Today’s issue of USA Today reports a Mayo Clinic study that reveals a dramatic rise in skin cancer rates among young adults is leading health officials to shed light on the risk factors, specifically tanning salons, which women are more likely to use.
The risk is higher in those exposed to ultraviolet light before age 20. More than a million people use indoor tanning equipment every day, many of them under 18 years of age.
Women under 40 are hit hardest by the escalating incidence of melanoma, according to the Mayo Clinic study published in the April issue of Mayo Clinic Proceedings , out today. The results of the study show that from 1970 to 2009, the incidence of melanoma increased by 8-fold among young women and 4-fold among young men. Overall and disease-specific survival seemed to improve over time; hazard ratios comparing year of diagnosis with mortality were 0.92 and 0.91, respectively.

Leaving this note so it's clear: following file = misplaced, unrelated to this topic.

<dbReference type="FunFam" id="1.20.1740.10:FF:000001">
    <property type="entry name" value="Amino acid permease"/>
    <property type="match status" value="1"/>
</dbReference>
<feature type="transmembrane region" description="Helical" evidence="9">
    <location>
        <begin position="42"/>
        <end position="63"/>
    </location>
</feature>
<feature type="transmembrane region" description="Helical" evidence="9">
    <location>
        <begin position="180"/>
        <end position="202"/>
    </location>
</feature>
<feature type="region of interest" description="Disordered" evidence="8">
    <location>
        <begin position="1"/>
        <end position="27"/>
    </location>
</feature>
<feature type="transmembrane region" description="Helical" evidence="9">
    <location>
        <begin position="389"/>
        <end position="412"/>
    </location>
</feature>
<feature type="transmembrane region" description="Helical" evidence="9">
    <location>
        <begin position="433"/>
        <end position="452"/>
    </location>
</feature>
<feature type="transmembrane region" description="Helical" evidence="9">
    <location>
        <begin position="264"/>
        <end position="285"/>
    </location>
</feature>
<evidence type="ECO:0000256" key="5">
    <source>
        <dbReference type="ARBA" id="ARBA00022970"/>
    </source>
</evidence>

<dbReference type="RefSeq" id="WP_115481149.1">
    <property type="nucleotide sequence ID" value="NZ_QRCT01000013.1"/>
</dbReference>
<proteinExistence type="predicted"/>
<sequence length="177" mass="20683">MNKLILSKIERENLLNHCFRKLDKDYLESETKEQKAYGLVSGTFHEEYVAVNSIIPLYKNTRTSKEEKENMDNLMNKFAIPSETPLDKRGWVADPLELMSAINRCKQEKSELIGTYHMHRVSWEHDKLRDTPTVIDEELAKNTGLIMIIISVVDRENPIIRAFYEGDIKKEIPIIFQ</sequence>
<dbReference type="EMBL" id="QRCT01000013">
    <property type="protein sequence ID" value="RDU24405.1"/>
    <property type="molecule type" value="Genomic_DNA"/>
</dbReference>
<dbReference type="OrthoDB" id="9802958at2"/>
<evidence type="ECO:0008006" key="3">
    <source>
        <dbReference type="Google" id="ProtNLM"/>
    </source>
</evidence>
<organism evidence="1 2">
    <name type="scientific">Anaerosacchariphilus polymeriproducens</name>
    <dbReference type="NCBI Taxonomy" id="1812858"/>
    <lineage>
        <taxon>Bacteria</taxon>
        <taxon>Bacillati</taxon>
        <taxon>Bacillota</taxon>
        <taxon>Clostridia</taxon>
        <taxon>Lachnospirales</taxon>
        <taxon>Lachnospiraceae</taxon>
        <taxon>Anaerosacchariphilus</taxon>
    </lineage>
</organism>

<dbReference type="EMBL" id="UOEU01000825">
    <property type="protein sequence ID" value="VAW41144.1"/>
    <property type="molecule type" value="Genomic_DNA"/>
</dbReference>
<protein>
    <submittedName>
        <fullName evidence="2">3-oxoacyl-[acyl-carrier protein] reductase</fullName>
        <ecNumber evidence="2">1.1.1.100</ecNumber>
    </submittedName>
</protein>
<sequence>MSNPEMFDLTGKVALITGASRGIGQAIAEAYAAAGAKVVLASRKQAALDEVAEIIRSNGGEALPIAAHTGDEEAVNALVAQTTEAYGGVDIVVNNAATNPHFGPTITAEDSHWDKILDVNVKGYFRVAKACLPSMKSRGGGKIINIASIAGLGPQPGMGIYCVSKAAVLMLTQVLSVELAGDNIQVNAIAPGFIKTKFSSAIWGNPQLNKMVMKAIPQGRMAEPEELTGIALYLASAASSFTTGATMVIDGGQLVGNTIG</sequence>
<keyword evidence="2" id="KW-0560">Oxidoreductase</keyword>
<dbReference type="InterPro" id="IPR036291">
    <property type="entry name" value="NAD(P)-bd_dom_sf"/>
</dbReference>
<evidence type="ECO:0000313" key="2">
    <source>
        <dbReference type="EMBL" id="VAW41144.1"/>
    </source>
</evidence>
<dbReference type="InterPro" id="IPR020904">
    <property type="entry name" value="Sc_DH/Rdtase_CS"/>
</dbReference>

Recently England and Wales placed a ban on the use of indoor tanning equipment by persons under 18 years of age. In the United Stated, legislation to ban teen use of tanning beds is pending in a number of States. Studies find that teens whose parents use indoor tanning equipment are more likely to use it themselves.
According to the February 2012 update of the National Conference of State Legislatures , the following states have banned the use of tanning beds by minors under 14 years of age, and some under 18 years of age:
A number of other states require minors to have parental permission to use tanning beds. The Mayo Clinic study underscores the fact that the existing age limits are too low.
In a recent position statement, the American Academy of Pediatrics joined with the World Health Organization, the American Medical Association and the American Academy of Dermatology in supporting the ban on tanning bed use for all minors.
In order to decrease the risk of skin cancer, the following steps should be taken:
Melanoma Detection: See your dermatologist for a full-body skin examination once a year or more often if you have risk factors for skin cancer.
Identifying malignant melanoma: ABCDE Rule